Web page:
Before my riveting and exciting story goes further, let me tell you about my job. I am a software engineer. I have worked for a defense contractor for the past 10 years, designing, implementing and testing software. When I talk about my cubicle, it is (or was) my home away from home. I say was because after I had my baby, I only went back to work 3 days a week, Monday through Wednesday. That’s a great schedule, if you can get it. Anyway, I sit at my desk in front of a computer all day long, typing and reading and typing and thinking and typing. I’m a really good typist. By definition, my job means that I’m working digitally and not with paper. So, how did I accumulate so much paper?

Back to that unopened box. Inside were pages and pages of printed paper from a previous project. After removing everything from its folder and taking out the staples, I’m embarrassed to admit that the stack of paper was 10 inches high. Even worse, the project it was generated from was terminated 3 years ago, which means that every piece of paper in that pile no longer had any value.

The scary thought is that at a company that employs tens of thousands of people, I’m not the only person that has printed that many documents. How can we live in a digital age and still need to print? It isn’t as if any of this paper was required to be maintained as hard copy. The most common response as to why people print at work is probably because it is easier to read. How can we sit in front of a computer all day long only to claim that it is easier to ready printed copies?

I will say that I haven’t printed that much paper for 3 years. In fact, I never print anything for work anymore. I review everything in its digital form. I know that few of my co-workers can claim the same thing, as evidenced by the boxes of paper sitting next to the printer. At least, the printer doesn’t run all day long. I can only hope that someday we’ll live in a world where printers sit dusty and archaic in the corner.

If I could ask Oprah 1 question…

It would be, “Do you recycle?”. It’s hard to believe that there are some people in the US that still do not recycle. In fact, one poll claims that 23% of Americans don’t recycle ( http://www.treehugger.com/files/2007/08/americans_recycle.php ). I guess it has been my naiveté that makes me just assume that everyone recycles.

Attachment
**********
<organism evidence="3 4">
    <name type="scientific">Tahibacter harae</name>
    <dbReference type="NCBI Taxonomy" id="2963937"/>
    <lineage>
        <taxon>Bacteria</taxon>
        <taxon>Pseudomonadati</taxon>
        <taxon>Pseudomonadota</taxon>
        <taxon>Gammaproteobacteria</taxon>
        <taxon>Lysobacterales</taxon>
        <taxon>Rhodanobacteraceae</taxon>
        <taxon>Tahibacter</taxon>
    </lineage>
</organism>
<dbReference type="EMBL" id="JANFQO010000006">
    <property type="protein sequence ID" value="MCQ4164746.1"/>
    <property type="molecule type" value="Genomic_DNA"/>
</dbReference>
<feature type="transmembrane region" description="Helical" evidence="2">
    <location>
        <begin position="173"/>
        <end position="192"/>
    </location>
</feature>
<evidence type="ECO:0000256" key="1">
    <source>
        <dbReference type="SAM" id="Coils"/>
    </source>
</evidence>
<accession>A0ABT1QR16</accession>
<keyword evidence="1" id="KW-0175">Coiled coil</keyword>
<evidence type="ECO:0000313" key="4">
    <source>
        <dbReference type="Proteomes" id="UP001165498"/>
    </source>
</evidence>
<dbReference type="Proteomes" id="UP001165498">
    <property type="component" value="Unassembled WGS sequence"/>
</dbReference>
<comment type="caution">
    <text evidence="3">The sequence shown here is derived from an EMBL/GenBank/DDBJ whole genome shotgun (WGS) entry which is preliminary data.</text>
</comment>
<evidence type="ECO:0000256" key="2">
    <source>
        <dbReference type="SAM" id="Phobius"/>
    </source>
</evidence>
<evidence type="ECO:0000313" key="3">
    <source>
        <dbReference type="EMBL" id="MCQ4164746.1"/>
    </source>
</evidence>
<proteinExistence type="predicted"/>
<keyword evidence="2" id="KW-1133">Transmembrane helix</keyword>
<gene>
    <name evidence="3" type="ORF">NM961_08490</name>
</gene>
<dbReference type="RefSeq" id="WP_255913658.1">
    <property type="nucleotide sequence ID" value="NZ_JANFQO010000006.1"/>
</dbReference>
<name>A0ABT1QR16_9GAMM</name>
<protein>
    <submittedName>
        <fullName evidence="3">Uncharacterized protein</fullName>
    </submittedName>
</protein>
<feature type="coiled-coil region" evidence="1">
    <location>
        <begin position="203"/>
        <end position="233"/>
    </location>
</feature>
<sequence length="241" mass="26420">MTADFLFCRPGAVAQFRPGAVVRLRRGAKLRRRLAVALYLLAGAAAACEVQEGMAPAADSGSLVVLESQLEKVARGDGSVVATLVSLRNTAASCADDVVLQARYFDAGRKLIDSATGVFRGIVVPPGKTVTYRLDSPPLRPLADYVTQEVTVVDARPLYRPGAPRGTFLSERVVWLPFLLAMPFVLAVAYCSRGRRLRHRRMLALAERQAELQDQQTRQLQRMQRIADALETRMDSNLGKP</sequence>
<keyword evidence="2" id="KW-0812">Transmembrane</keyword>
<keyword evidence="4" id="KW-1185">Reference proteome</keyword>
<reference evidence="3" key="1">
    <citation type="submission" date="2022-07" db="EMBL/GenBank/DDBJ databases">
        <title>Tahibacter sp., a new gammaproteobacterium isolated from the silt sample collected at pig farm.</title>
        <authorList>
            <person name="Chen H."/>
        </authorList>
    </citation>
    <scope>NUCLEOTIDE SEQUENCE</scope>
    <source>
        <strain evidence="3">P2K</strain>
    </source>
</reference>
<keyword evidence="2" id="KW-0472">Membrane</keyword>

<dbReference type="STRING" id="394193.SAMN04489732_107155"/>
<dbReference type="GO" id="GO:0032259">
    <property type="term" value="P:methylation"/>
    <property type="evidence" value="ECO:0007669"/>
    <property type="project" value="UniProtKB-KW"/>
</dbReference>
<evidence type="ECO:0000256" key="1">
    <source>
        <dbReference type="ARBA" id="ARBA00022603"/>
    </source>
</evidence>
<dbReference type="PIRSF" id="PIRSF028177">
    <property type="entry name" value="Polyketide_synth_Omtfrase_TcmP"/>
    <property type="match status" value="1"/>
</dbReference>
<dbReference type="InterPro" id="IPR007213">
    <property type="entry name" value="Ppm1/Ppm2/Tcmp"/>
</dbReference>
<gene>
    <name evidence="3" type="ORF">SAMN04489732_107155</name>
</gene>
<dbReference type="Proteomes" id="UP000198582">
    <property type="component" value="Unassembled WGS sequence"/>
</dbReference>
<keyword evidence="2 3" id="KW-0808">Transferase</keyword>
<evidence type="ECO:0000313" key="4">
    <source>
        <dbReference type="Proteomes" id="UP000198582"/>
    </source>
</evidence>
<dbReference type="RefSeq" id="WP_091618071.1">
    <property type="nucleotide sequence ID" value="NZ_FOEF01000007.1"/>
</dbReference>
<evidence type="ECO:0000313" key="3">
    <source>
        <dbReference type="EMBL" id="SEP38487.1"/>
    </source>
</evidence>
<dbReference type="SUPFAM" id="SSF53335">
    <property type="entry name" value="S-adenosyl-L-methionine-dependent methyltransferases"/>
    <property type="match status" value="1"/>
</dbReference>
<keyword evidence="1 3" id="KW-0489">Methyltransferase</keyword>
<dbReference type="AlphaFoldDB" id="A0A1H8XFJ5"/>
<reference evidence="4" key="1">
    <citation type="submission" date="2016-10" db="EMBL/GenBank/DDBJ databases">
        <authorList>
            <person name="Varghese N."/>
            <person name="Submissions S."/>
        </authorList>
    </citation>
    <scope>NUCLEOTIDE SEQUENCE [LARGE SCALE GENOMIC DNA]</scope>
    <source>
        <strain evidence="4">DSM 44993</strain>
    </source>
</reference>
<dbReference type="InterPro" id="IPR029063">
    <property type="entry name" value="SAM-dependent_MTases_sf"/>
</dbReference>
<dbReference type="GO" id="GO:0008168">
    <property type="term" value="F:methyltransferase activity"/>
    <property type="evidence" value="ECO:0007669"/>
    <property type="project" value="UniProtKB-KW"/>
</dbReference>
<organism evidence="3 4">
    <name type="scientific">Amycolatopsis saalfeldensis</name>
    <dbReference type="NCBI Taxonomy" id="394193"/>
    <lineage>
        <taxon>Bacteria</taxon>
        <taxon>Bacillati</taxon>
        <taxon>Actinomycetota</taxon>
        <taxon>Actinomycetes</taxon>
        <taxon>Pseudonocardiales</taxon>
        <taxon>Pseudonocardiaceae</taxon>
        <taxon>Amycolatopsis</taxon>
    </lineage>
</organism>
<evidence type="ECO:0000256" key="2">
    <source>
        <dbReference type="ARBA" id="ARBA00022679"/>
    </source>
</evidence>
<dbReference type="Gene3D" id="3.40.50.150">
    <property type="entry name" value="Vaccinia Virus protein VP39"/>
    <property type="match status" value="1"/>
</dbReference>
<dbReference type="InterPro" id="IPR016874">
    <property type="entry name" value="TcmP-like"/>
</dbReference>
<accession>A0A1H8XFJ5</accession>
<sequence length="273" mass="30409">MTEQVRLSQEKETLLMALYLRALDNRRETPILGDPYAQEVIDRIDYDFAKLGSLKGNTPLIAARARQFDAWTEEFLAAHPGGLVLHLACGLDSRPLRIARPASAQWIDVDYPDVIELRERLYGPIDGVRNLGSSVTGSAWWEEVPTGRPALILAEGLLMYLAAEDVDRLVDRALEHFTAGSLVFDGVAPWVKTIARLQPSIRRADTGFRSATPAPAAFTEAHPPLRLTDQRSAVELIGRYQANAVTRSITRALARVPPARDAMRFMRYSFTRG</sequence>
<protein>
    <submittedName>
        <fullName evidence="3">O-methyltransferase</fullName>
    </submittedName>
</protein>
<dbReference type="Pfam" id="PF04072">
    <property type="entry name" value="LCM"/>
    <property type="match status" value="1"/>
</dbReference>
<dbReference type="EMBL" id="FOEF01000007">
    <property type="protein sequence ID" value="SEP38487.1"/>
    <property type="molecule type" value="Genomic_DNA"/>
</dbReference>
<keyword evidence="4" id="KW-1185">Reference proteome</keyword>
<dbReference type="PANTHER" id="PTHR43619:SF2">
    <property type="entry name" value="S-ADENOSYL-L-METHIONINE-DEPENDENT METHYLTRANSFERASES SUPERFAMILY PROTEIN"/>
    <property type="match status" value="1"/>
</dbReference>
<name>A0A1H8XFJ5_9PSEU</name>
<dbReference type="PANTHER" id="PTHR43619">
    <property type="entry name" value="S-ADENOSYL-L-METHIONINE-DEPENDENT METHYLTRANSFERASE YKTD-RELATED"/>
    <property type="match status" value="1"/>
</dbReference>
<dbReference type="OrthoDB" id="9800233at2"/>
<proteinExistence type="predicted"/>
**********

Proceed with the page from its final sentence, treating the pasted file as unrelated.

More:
I know someone who didn’t start recycling until this past year. To provide anonymity, let’s call him Willy Wonka. Willy is in his mid-30’s, owns his own home, and grew up in a household that did recycle. For a long time, Willy touted his reason for not recycling was that he didn’t have a recycling bin. Interestingly, while at his house one day, I found the missing bin underneath his deck. Despite finding the bin, Willy still didn’t start recycling. He is a frequent purchaser of bottled water, bottled beer, and canned soda. I would cringe watching these empty containers repeatedly getting tossed in the garbage. If I drank a soda while at his house, I would take my empty can home with me to be recycled.

What really amazed me was that Willy had a young son. Did he not realize that he was setting a terrible example to his child? It made me ill thinking about all that aluminum, plastic, and paper being shoved into plastic garbage bags just to be tossed into a landfill. To this day, I don’t understand why he didn’t recycle. He has started recycling. I’m not sure what motivated him to do so, but I am much relieved to know that his son will grow up knowing that recycling is just something you do.

Why wouldn’t you recycle? I have heard that some trash companies don’t collect recycling. If that’s your situation, I forgive you. I’m going to guess that most people don’t recycle because there are lazy. It’s more convenient for them to dump all that trash in one location, drag one container down to the curb, and not think about sorting recyclable items. That, I don’t forgive. Laziness is not an excuse when it comes to saving our planet.

So, Oprah, do you recycle? I’m not a regular watcher of Oprah, but I did see an episode when she said that her housekeepers change her sheets every day. I wonder if she has ever thought about how much water it must take every year to make sure her sheets are freshly laundered daily. That got me thinking about Oprah’s carbon footprint. While I have never seen her house, I have to imagine that it is quite large, unnecessarily large for her small family. The energy that must be required to power her home (and her washing machine) must be outrageous. Maybe she uses solar energy or has a wind turbine in her backyard.

The Dirty Dozen – I’m Afraid, Are You?

My sister-in-law recently mentioned the term “The Dirty Dozen” when we were talking about organic foods. This term was new to me, and I immediately googled it. It turns out that buying organic of the top 12 foods with the highest amount of pesticides will reduce your pesticide exposure by 80%. That’s a huge number. Here is the list of foods: